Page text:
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Conor Daly enters 2019 Chili Bowl

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Conor Daly got his first taste of Midget racing this September in the Driven2SaveLives BC39 support race for NASCAR’s Brickyard 400 on a newly designed track at Indianapolis Motor Speedway.

He finished 10th (last) in his heat and 12th of 13 in his qualification race, but enjoyed the experience enough to add two more Midget races to his schedule.

Daly’s next race will be December 15, 2018 at DuQuoin, Illinois and he hopes that experience provides a suitable warmup for the prestigious Chili Bowl in mid-January.

Last year’s edition of the Chili Bowl was won by Christopher Bell.

“I got a taste last September at IMS, and the Chili Bowl is such a cool event and I want to try it,” Daly told Robin Miller. “I don’t have any great expectations, but I liked trying the dirt and I’ll get some laps at DuQuoin before the Chili Bowl, so that will help.”

Daly’s car will be entered by Jonathan Byrd Racing.

“To step out of your comfort zone and try the dirt shows me he’s a racer,” said David Byrd, who runs the organization named for his late father. “We’re renting a car from Jody Rosenboom of Iowa, and it’s a good car for a beginner, and hopefully Conor can get 30-40 laps under his belt at DuQuoin.”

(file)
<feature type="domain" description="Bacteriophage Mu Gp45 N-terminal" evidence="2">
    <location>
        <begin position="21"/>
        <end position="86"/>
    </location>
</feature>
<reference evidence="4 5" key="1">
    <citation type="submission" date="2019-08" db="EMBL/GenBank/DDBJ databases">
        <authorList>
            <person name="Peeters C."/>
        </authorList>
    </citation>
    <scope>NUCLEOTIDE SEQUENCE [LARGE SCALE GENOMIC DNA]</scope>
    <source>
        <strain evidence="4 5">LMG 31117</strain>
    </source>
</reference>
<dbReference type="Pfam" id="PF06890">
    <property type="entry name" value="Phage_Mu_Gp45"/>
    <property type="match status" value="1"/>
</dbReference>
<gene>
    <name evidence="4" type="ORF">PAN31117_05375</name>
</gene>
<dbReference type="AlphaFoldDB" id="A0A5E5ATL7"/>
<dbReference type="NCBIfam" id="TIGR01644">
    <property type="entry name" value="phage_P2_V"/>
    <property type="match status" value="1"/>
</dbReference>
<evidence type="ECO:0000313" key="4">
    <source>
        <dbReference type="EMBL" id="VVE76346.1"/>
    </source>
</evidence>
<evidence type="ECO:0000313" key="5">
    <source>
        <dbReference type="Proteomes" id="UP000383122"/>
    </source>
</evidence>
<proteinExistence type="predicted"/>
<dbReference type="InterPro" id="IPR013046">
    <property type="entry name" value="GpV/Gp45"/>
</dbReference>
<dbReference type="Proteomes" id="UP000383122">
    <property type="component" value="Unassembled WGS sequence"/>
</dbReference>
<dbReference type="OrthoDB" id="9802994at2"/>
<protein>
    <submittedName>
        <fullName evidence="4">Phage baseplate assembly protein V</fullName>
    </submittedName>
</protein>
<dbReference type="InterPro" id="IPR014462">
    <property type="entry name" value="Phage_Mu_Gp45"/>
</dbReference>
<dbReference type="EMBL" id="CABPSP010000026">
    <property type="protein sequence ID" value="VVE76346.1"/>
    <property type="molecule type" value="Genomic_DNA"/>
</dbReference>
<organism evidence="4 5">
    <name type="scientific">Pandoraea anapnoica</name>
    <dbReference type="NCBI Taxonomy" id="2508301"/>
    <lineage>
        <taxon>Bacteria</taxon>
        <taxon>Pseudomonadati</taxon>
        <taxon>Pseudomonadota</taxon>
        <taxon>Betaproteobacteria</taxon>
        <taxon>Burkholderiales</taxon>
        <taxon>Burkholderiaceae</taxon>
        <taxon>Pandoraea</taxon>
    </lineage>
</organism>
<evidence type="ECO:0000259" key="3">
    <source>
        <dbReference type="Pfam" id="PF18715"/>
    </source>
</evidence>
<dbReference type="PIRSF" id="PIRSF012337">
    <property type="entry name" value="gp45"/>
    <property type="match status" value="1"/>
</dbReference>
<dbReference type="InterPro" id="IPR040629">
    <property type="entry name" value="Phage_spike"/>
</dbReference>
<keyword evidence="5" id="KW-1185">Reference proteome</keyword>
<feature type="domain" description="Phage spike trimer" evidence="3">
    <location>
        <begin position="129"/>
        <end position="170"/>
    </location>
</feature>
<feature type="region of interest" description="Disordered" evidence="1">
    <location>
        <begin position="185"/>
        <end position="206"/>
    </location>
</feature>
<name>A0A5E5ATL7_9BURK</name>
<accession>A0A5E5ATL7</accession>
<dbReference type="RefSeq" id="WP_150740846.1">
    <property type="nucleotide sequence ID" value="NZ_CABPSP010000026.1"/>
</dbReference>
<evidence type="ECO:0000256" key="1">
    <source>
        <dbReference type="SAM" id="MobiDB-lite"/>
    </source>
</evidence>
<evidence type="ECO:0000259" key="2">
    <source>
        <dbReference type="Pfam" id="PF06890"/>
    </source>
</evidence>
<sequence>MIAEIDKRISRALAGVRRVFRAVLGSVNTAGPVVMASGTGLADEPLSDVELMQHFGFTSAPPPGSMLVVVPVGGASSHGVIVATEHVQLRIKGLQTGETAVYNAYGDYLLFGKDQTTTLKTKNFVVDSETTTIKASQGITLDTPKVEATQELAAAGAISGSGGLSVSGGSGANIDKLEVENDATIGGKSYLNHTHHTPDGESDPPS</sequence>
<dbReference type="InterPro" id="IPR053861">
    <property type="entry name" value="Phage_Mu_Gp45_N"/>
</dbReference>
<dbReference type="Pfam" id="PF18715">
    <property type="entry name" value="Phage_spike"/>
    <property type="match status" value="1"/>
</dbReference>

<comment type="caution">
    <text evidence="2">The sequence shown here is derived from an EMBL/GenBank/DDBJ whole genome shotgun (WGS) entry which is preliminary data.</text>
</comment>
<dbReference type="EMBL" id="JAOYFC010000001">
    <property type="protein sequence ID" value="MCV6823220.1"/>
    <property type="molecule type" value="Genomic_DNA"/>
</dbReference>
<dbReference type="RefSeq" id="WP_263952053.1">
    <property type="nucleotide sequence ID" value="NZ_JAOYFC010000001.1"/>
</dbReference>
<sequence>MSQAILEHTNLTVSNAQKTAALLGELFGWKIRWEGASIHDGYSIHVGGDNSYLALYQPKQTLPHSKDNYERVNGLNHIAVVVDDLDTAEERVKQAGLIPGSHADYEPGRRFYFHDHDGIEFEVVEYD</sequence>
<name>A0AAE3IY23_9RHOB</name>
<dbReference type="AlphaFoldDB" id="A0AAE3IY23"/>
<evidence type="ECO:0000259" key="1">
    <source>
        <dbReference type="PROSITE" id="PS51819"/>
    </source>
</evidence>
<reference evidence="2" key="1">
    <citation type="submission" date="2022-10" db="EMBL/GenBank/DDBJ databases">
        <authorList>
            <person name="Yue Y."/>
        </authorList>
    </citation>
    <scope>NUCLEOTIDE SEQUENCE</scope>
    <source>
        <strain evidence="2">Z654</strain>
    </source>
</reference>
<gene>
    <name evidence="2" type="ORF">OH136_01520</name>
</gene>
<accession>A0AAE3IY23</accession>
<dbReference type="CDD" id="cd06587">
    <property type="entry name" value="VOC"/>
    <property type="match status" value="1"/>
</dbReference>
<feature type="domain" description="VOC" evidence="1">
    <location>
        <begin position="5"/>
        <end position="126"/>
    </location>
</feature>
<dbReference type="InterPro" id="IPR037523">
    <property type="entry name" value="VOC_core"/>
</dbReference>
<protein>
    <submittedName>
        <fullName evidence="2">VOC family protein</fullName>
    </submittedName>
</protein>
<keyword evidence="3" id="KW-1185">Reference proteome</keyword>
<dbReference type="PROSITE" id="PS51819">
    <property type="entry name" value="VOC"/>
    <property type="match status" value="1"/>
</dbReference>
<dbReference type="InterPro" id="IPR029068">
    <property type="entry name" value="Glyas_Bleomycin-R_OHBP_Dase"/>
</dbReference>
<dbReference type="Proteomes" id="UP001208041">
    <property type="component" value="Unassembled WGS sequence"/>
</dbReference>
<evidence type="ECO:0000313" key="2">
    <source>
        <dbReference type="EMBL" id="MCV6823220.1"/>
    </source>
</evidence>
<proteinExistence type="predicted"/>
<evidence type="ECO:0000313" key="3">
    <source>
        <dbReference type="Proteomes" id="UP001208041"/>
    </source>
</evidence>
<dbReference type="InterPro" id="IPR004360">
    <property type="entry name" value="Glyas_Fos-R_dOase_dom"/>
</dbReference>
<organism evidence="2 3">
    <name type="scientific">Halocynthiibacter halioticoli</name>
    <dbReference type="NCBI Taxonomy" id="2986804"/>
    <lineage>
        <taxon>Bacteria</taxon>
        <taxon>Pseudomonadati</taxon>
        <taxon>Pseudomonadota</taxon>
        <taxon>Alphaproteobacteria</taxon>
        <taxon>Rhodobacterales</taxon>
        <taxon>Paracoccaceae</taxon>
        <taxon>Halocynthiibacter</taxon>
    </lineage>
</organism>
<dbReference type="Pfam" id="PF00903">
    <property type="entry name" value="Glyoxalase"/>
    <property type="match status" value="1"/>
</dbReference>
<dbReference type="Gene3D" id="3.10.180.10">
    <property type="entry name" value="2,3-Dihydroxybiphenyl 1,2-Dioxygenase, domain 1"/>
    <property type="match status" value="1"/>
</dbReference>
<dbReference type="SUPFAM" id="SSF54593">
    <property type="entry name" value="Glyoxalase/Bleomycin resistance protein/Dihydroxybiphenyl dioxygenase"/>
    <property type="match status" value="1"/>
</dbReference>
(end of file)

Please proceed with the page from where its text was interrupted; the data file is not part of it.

WATCH: Red Bull F1 team completes pit stop in zero gravity

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The Red Bull Racing pit crew may have already made headlines last weekend when it completed the fastest pit stop in Formula One history, changing Max Verstappen’s tires in 1.82 seconds, but the team’s most recent stunt took their skills to new heights – quite literally.

With the help of the Russian Space agency Roscomos, a group of the team’s mechanics completed the world’s first zero-gravity pit stop, on-board a IIyushin II-76K cosmonaut training plane.

Using a 2005 BR1, the team filmed the viral video over the course of a week, enduring seven flights and about 80 parabolas – periods in which the plane climbs 45 degrees before falling again at a ballistic arch of 45 degrees, creating a period of weightlessness for approximately 22 seconds.

With such a short time frame between weightlessness periods, the car and equipment had to be both quickly and safely secured before gravity once again took effect. Each filming lasted roughly 15 seconds, and the stunt was the most physically and technically demanding activity the live demo team had ever undertaken.

“It pushed us harder than I thought it would,” said Red Bull Support Team Mechanic Joe Robinson. “You realize how much you rely on gravity when you don’t have any!

“It challenges you to think and operate in a different way – and that was brilliant. It was a once in a lifetime opportunity and honestly, I could have stayed and done it all month. It was amazing. I think it’s the coolest, most fun thing the Live Demo team has ever done with a show car.”

Though Red Bull was the first team to perform a pit stop in zero gravity, surprisingly Red Bull was not the first team to put a car through zero gravity. In 1999, McLaren driver David Coulthard and his car experienced zero gravity as part of a promotion for then-sponsor West Cigarettes.

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